3. Fit chicks keep one hand busy at holiday gatherings (some of you can get your mind out of the gutter). While you are standing around, hold a drink in your dominant hand. This makes it harder to grab food.
4. Fit chicks cut back on the “extras” if they really don’t add too much enjoyment. You decide what that can be for you. Butter, whipped cream, gravy, mayo, dip.
5. Fit chicks skip the everyday stuff. Don’t waste your calories on food that you can eat every day. Indulge in the egg nog or pumpkin pie… the foods that you may only see once a year.
6. Fit chicks alternate alcoholic beverages with non-alcoholic beverages (like a ZERO CALORIE seltzer water – also see trick #3 above)
7. Fit chicks pop a piece of gum in their mouth and wait around 30 minutes before jumping right into the buffet line. This gives you time to strategize and be very mindful about your choices and figure out trade offs and compromises.
Planning is key to staying healthy, especially during the holidays. As for me, I will continue to train and eat clean throughout all the days - even on Thanksgiving and Christmas Day. I will enjoy social events however, I will focus on what my body needs - fuel, not junk or sugar. I will make healthy choices in my food in order to continue bliss in my body. I will continue to train as it is key to my health, bringing down my stress (which we all know can double with holidays, in-laws, etc), keeping my weight in balance and keeping me focused in the reality.
Setting goals (such as a post holiday event) is a great way to stay on track and not get derailed with all the holiday festivities which affect our digestion, our weight and our overall health - signing up for a spartan race, muddy buddy or even a 10K will help most people survive the holidays and remain healthy and stressfree.
Stay on the clean eat/paleo lifestyle I already have. Enjoy small amounts of treats, run more.
I approach the holidays the same way I approach living, by trying to balance everything out. This is the time for once a year treats, such as christmas cookies or eggnog. I let myself have a bite or two of something that I really, really want, and skip the rest. But that also means watching what I eat the entire day, with a healthy breakfast and lunch, so that I don't go overboard at a dinner or party. I also try to fit in exercise every single day, but sometimes that means lots of walking and carrying shopping bags while at the mall. Find a race that you can train for, such as a Thanksgiving Turkety Trot (one of my favorites) or a Jingle Ball 10k, and you will automatically be moving!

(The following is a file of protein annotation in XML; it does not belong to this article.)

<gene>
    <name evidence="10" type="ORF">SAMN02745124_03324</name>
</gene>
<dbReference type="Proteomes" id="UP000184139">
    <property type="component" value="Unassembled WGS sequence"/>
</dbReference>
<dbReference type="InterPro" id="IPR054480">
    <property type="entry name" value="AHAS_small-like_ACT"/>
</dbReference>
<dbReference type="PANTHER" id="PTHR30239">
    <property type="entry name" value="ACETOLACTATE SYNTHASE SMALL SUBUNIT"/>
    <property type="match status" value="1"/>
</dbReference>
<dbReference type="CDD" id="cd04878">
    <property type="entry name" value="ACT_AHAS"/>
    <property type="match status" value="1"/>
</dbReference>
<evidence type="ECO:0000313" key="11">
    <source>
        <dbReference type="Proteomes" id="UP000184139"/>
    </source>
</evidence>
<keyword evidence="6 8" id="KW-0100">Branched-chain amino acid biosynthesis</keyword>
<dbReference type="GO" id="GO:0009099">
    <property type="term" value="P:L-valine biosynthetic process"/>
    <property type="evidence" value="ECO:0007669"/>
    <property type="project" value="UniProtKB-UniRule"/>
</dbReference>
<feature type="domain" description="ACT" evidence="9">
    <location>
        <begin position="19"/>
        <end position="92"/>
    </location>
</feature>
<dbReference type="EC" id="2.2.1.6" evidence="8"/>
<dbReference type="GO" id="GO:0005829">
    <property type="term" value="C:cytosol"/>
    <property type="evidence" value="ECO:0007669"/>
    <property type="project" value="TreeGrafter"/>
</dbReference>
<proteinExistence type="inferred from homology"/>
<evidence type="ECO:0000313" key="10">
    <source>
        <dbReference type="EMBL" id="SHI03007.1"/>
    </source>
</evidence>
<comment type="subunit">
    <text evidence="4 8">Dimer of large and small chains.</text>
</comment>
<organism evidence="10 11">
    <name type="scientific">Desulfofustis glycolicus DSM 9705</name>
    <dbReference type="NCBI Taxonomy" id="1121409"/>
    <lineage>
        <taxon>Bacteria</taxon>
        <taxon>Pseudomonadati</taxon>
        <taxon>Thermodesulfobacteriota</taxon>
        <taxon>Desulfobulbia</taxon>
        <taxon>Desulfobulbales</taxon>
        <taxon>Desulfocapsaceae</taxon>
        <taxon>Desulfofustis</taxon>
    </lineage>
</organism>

For me staying healthy during the holidays is more than just eating well and exercising. It is about staying sane and not driving myself crazy with stress or to the point of absolute exhaustion. There are so many festivities and extra "to dos" on top of normal life stuff which can cause a lot of stress. The less stressed I am, the less likely I am to face plant into a vat of homemade caramel corn.
Here are a few ways I combat stress during the holidays:
I demand some "ME" time. It isn't always easy to carve out the time, but even 10 minutes makes a huge difference. That time can be spent doing just anything from working out to sitting and reading a book. For me, I spend my me time doing yoga or I meet up with my girlfriend for coffee very early in the morning while our families are still sleeping. Sometimes we are full of conversation and other times we quietly sit and sip our morning java. For me it is a great way to regroup before I start the day.
Saying NO. It is hard word to learn but a very necessary one to maintain some level of sanity. I would love to volunteer for every event and go to every party but there are only 24 hours in a day.
Outsource. Again, I love doing most of the holiday things but I still have to work, get my kids to school, and work around our activity schedule. These are some of the ways I outsource: I ditch baking and buy sugar cookies to have the kids decorate them (semi-homemade). I utilize the store gift wrap service. I shop online (having them shipped to a friends house is a good way hide presents too!).
Exercise. Nothing melts stress like a good endorphin rush. This is especially helpful when the in laws drive you crazy!!! (kidding)
Count my blessings. It is an instant mood lifter for me to reflect on all of the things I am thankful for in my life rather than stressing about the little things that in the end, do not matter.
The holiday rush will be upon my family, soon. My children are already creating wishlists. It's a whirlwind of visits with family and friends, shopping marathons, social functions, giving, decorating, baking, partying, etc., etc. It's all good. As long as …